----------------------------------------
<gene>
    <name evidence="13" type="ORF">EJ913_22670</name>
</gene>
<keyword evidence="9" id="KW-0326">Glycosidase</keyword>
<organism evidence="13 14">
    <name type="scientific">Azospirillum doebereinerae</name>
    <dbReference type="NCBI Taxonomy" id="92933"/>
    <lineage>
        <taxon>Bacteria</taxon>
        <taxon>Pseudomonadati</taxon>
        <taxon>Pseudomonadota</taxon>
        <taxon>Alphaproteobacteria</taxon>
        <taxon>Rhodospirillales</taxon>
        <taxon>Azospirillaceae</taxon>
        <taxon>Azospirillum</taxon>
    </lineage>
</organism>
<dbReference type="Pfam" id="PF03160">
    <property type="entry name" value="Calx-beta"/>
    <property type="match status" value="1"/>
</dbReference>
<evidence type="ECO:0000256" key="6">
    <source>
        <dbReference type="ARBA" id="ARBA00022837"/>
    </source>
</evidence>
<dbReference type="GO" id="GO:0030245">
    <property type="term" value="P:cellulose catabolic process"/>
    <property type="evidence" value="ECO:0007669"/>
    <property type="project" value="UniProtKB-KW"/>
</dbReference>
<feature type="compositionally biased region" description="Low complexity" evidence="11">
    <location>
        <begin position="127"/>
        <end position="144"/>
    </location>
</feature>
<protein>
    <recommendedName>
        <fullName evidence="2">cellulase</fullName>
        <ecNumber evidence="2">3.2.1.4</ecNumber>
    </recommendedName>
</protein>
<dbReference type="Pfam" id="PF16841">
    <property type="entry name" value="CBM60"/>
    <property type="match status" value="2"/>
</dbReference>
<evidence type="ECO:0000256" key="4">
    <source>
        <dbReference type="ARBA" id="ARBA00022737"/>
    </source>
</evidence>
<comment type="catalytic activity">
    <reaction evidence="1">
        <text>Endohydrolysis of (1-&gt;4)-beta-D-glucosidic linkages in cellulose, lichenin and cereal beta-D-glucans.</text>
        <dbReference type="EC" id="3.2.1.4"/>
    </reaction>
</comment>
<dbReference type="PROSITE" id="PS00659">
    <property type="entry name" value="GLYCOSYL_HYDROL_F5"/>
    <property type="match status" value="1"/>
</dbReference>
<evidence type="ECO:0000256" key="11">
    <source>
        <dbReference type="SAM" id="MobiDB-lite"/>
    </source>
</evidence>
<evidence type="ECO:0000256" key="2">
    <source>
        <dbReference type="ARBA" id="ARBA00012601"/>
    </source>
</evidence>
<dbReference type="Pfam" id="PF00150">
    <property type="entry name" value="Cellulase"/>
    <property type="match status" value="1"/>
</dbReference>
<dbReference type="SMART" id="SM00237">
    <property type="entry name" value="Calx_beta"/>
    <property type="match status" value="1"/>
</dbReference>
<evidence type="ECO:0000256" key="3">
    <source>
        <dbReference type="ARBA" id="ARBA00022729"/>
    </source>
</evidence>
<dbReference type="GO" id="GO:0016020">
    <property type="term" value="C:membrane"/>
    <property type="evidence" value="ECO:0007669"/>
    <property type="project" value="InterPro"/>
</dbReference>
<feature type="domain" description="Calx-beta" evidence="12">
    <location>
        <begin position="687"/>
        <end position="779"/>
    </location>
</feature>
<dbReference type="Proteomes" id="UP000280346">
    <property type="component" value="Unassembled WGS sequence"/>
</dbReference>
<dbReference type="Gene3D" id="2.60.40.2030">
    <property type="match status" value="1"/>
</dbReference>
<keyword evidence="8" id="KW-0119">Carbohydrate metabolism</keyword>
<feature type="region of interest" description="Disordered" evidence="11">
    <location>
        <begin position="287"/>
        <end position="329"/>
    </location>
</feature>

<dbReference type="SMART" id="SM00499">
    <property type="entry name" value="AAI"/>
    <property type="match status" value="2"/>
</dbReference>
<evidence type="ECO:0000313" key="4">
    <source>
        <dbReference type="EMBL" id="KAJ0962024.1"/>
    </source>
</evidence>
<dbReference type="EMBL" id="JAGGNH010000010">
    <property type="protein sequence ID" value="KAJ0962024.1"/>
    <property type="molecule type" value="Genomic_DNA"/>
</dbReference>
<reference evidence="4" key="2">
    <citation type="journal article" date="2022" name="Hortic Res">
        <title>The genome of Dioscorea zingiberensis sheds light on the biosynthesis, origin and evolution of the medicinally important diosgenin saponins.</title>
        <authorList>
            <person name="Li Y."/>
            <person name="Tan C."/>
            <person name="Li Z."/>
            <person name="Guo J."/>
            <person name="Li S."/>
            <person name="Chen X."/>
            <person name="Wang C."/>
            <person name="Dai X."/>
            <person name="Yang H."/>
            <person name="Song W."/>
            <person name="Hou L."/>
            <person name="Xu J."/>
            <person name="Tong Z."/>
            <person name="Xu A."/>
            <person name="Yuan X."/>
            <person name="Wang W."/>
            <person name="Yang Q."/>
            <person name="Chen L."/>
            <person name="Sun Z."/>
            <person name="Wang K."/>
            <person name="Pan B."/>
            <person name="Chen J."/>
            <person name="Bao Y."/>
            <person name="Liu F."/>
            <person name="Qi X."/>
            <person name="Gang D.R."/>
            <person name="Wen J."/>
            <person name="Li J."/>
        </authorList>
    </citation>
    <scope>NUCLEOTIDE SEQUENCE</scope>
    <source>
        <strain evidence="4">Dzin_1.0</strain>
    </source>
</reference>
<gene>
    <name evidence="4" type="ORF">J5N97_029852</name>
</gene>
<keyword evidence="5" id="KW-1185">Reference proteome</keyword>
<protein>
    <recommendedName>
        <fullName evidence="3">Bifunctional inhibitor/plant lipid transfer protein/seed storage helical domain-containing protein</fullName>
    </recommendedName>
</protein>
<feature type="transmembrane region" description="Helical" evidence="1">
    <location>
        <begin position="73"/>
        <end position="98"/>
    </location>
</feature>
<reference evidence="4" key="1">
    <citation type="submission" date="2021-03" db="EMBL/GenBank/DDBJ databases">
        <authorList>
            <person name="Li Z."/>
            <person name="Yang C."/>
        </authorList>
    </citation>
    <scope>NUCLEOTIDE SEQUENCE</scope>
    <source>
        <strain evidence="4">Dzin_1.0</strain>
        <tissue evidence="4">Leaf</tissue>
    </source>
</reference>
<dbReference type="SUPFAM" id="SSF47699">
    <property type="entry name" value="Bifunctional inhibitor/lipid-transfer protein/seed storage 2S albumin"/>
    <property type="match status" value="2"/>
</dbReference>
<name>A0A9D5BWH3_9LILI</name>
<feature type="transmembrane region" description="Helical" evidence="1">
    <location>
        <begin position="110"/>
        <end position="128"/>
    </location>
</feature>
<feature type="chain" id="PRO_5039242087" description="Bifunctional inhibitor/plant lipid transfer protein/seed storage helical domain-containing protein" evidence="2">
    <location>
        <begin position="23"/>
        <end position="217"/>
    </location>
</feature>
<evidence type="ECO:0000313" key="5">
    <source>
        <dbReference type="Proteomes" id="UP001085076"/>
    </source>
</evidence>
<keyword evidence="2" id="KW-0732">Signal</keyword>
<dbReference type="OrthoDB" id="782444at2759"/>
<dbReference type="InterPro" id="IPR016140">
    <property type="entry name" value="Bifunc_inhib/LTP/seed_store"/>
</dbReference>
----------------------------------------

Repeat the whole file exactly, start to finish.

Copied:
<gene>
    <name evidence="13" type="ORF">EJ913_22670</name>
</gene>
<keyword evidence="9" id="KW-0326">Glycosidase</keyword>
<organism evidence="13 14">
    <name type="scientific">Azospirillum doebereinerae</name>
    <dbReference type="NCBI Taxonomy" id="92933"/>
    <lineage>
        <taxon>Bacteria</taxon>
        <taxon>Pseudomonadati</taxon>
        <taxon>Pseudomonadota</taxon>
        <taxon>Alphaproteobacteria</taxon>
        <taxon>Rhodospirillales</taxon>
        <taxon>Azospirillaceae</taxon>
        <taxon>Azospirillum</taxon>
    </lineage>
</organism>
<dbReference type="Pfam" id="PF03160">
    <property type="entry name" value="Calx-beta"/>
    <property type="match status" value="1"/>
</dbReference>
<evidence type="ECO:0000256" key="6">
    <source>
        <dbReference type="ARBA" id="ARBA00022837"/>
    </source>
</evidence>
<dbReference type="GO" id="GO:0030245">
    <property type="term" value="P:cellulose catabolic process"/>
    <property type="evidence" value="ECO:0007669"/>
    <property type="project" value="UniProtKB-KW"/>
</dbReference>
<feature type="compositionally biased region" description="Low complexity" evidence="11">
    <location>
        <begin position="127"/>
        <end position="144"/>
    </location>
</feature>
<protein>
    <recommendedName>
        <fullName evidence="2">cellulase</fullName>
        <ecNumber evidence="2">3.2.1.4</ecNumber>
    </recommendedName>
</protein>
<dbReference type="Pfam" id="PF16841">
    <property type="entry name" value="CBM60"/>
    <property type="match status" value="2"/>
</dbReference>
<evidence type="ECO:0000256" key="4">
    <source>
        <dbReference type="ARBA" id="ARBA00022737"/>
    </source>
</evidence>
<comment type="catalytic activity">
    <reaction evidence="1">
        <text>Endohydrolysis of (1-&gt;4)-beta-D-glucosidic linkages in cellulose, lichenin and cereal beta-D-glucans.</text>
        <dbReference type="EC" id="3.2.1.4"/>
    </reaction>
</comment>
<dbReference type="PROSITE" id="PS00659">
    <property type="entry name" value="GLYCOSYL_HYDROL_F5"/>
    <property type="match status" value="1"/>
</dbReference>
<evidence type="ECO:0000256" key="11">
    <source>
        <dbReference type="SAM" id="MobiDB-lite"/>
    </source>
</evidence>
<evidence type="ECO:0000256" key="2">
    <source>
        <dbReference type="ARBA" id="ARBA00012601"/>
    </source>
</evidence>
<dbReference type="Pfam" id="PF00150">
    <property type="entry name" value="Cellulase"/>
    <property type="match status" value="1"/>
</dbReference>
<dbReference type="SMART" id="SM00237">
    <property type="entry name" value="Calx_beta"/>
    <property type="match status" value="1"/>
</dbReference>
<evidence type="ECO:0000256" key="3">
    <source>
        <dbReference type="ARBA" id="ARBA00022729"/>
    </source>
</evidence>
<dbReference type="GO" id="GO:0016020">
    <property type="term" value="C:membrane"/>
    <property type="evidence" value="ECO:0007669"/>
    <property type="project" value="InterPro"/>
</dbReference>
<feature type="domain" description="Calx-beta" evidence="12">
    <location>
        <begin position="687"/>
        <end position="779"/>
    </location>
</feature>
<dbReference type="Proteomes" id="UP000280346">
    <property type="component" value="Unassembled WGS sequence"/>
</dbReference>
<dbReference type="Gene3D" id="2.60.40.2030">
    <property type="match status" value="1"/>
</dbReference>
<keyword evidence="8" id="KW-0119">Carbohydrate metabolism</keyword>
<feature type="region of interest" description="Disordered" evidence="11">
    <location>
        <begin position="287"/>
        <end position="329"/>
    </location>
</feature>

<dbReference type="SMART" id="SM00499">
    <property type="entry name" value="AAI"/>
    <property type="match status" value="2"/>
</dbReference>
<evidence type="ECO:0000313" key="4">
    <source>
        <dbReference type="EMBL" id="KAJ0962024.1"/>
    </source>
</evidence>
<dbReference type="EMBL" id="JAGGNH010000010">
    <property type="protein sequence ID" value="KAJ0962024.1"/>
    <property type="molecule type" value="Genomic_DNA"/>
</dbReference>
<reference evidence="4" key="2">
    <citation type="journal article" date="2022" name="Hortic Res">
        <title>The genome of Dioscorea zingiberensis sheds light on the biosynthesis, origin and evolution of the medicinally important diosgenin saponins.</title>
        <authorList>
            <person name="Li Y."/>
            <person name="Tan C."/>
            <person name="Li Z."/>
            <person name="Guo J."/>
            <person name="Li S."/>
            <person name="Chen X."/>
            <person name="Wang C."/>
            <person name="Dai X."/>
            <person name="Yang H."/>
            <person name="Song W."/>
            <person name="Hou L."/>
            <person name="Xu J."/>
            <person name="Tong Z."/>
            <person name="Xu A."/>
            <person name="Yuan X."/>
            <person name="Wang W."/>
            <person name="Yang Q."/>
            <person name="Chen L."/>
            <person name="Sun Z."/>
            <person name="Wang K."/>
            <person name="Pan B."/>
            <person name="Chen J."/>
            <person name="Bao Y."/>
            <person name="Liu F."/>
            <person name="Qi X."/>
            <person name="Gang D.R."/>
            <person name="Wen J."/>
            <person name="Li J."/>
        </authorList>
    </citation>
    <scope>NUCLEOTIDE SEQUENCE</scope>
    <source>
        <strain evidence="4">Dzin_1.0</strain>
    </source>
</reference>
<gene>
    <name evidence="4" type="ORF">J5N97_029852</name>
</gene>
<keyword evidence="5" id="KW-1185">Reference proteome</keyword>
<protein>
    <recommendedName>
        <fullName evidence="3">Bifunctional inhibitor/plant lipid transfer protein/seed storage helical domain-containing protein</fullName>
    </recommendedName>
</protein>
<feature type="transmembrane region" description="Helical" evidence="1">
    <location>
        <begin position="73"/>
        <end position="98"/>
    </location>
</feature>
<reference evidence="4" key="1">
    <citation type="submission" date="2021-03" db="EMBL/GenBank/DDBJ databases">
        <authorList>
            <person name="Li Z."/>
            <person name="Yang C."/>
        </authorList>
    </citation>
    <scope>NUCLEOTIDE SEQUENCE</scope>
    <source>
        <strain evidence="4">Dzin_1.0</strain>
        <tissue evidence="4">Leaf</tissue>
    </source>
</reference>
<dbReference type="SUPFAM" id="SSF47699">
    <property type="entry name" value="Bifunctional inhibitor/lipid-transfer protein/seed storage 2S albumin"/>
    <property type="match status" value="2"/>
</dbReference>
<name>A0A9D5BWH3_9LILI</name>
<feature type="transmembrane region" description="Helical" evidence="1">
    <location>
        <begin position="110"/>
        <end position="128"/>
    </location>
</feature>
<feature type="chain" id="PRO_5039242087" description="Bifunctional inhibitor/plant lipid transfer protein/seed storage helical domain-containing protein" evidence="2">
    <location>
        <begin position="23"/>
        <end position="217"/>
    </location>
</feature>
<evidence type="ECO:0000313" key="5">
    <source>
        <dbReference type="Proteomes" id="UP001085076"/>
    </source>
</evidence>
<keyword evidence="2" id="KW-0732">Signal</keyword>
<dbReference type="OrthoDB" id="782444at2759"/>
<dbReference type="InterPro" id="IPR016140">
    <property type="entry name" value="Bifunc_inhib/LTP/seed_store"/>
</dbReference>